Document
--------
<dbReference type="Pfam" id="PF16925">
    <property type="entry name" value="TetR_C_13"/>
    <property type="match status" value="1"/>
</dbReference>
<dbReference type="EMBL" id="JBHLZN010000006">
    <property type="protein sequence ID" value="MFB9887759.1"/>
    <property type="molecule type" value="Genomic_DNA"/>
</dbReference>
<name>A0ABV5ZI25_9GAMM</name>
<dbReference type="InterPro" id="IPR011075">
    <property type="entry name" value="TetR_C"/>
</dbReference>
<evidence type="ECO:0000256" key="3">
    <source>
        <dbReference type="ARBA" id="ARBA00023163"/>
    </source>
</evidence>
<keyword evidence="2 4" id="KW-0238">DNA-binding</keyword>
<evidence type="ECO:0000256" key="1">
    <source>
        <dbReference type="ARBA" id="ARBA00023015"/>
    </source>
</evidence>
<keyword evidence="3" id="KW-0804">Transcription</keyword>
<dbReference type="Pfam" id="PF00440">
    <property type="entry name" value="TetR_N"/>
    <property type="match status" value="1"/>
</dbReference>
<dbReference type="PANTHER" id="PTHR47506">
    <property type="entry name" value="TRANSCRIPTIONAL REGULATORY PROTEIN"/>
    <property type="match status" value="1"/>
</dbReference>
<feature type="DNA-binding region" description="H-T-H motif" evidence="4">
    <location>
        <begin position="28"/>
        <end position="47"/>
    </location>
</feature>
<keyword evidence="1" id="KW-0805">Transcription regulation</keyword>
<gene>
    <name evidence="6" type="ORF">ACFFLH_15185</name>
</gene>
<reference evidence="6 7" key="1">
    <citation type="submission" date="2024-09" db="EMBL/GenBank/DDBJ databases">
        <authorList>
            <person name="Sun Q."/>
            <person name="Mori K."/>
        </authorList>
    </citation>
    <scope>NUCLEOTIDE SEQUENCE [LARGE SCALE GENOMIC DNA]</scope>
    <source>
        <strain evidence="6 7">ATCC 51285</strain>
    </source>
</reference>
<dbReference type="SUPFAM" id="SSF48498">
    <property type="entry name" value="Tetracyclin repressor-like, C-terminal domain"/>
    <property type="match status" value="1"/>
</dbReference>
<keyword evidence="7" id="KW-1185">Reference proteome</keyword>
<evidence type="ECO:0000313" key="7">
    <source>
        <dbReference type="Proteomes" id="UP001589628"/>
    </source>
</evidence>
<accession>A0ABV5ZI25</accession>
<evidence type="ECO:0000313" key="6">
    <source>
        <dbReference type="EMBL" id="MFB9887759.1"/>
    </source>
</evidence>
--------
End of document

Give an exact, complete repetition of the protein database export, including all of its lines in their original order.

<dbReference type="Pfam" id="PF16925">
    <property type="entry name" value="TetR_C_13"/>
    <property type="match status" value="1"/>
</dbReference>
<dbReference type="EMBL" id="JBHLZN010000006">
    <property type="protein sequence ID" value="MFB9887759.1"/>
    <property type="molecule type" value="Genomic_DNA"/>
</dbReference>
<name>A0ABV5ZI25_9GAMM</name>
<dbReference type="InterPro" id="IPR011075">
    <property type="entry name" value="TetR_C"/>
</dbReference>
<evidence type="ECO:0000256" key="3">
    <source>
        <dbReference type="ARBA" id="ARBA00023163"/>
    </source>
</evidence>
<keyword evidence="2 4" id="KW-0238">DNA-binding</keyword>
<evidence type="ECO:0000256" key="1">
    <source>
        <dbReference type="ARBA" id="ARBA00023015"/>
    </source>
</evidence>
<keyword evidence="3" id="KW-0804">Transcription</keyword>
<dbReference type="Pfam" id="PF00440">
    <property type="entry name" value="TetR_N"/>
    <property type="match status" value="1"/>
</dbReference>
<dbReference type="PANTHER" id="PTHR47506">
    <property type="entry name" value="TRANSCRIPTIONAL REGULATORY PROTEIN"/>
    <property type="match status" value="1"/>
</dbReference>
<feature type="DNA-binding region" description="H-T-H motif" evidence="4">
    <location>
        <begin position="28"/>
        <end position="47"/>
    </location>
</feature>
<keyword evidence="1" id="KW-0805">Transcription regulation</keyword>
<gene>
    <name evidence="6" type="ORF">ACFFLH_15185</name>
</gene>
<reference evidence="6 7" key="1">
    <citation type="submission" date="2024-09" db="EMBL/GenBank/DDBJ databases">
        <authorList>
            <person name="Sun Q."/>
            <person name="Mori K."/>
        </authorList>
    </citation>
    <scope>NUCLEOTIDE SEQUENCE [LARGE SCALE GENOMIC DNA]</scope>
    <source>
        <strain evidence="6 7">ATCC 51285</strain>
    </source>
</reference>
<dbReference type="SUPFAM" id="SSF48498">
    <property type="entry name" value="Tetracyclin repressor-like, C-terminal domain"/>
    <property type="match status" value="1"/>
</dbReference>
<keyword evidence="7" id="KW-1185">Reference proteome</keyword>
<evidence type="ECO:0000313" key="7">
    <source>
        <dbReference type="Proteomes" id="UP001589628"/>
    </source>
</evidence>
<accession>A0ABV5ZI25</accession>
<evidence type="ECO:0000313" key="6">
    <source>
        <dbReference type="EMBL" id="MFB9887759.1"/>
    </source>
</evidence>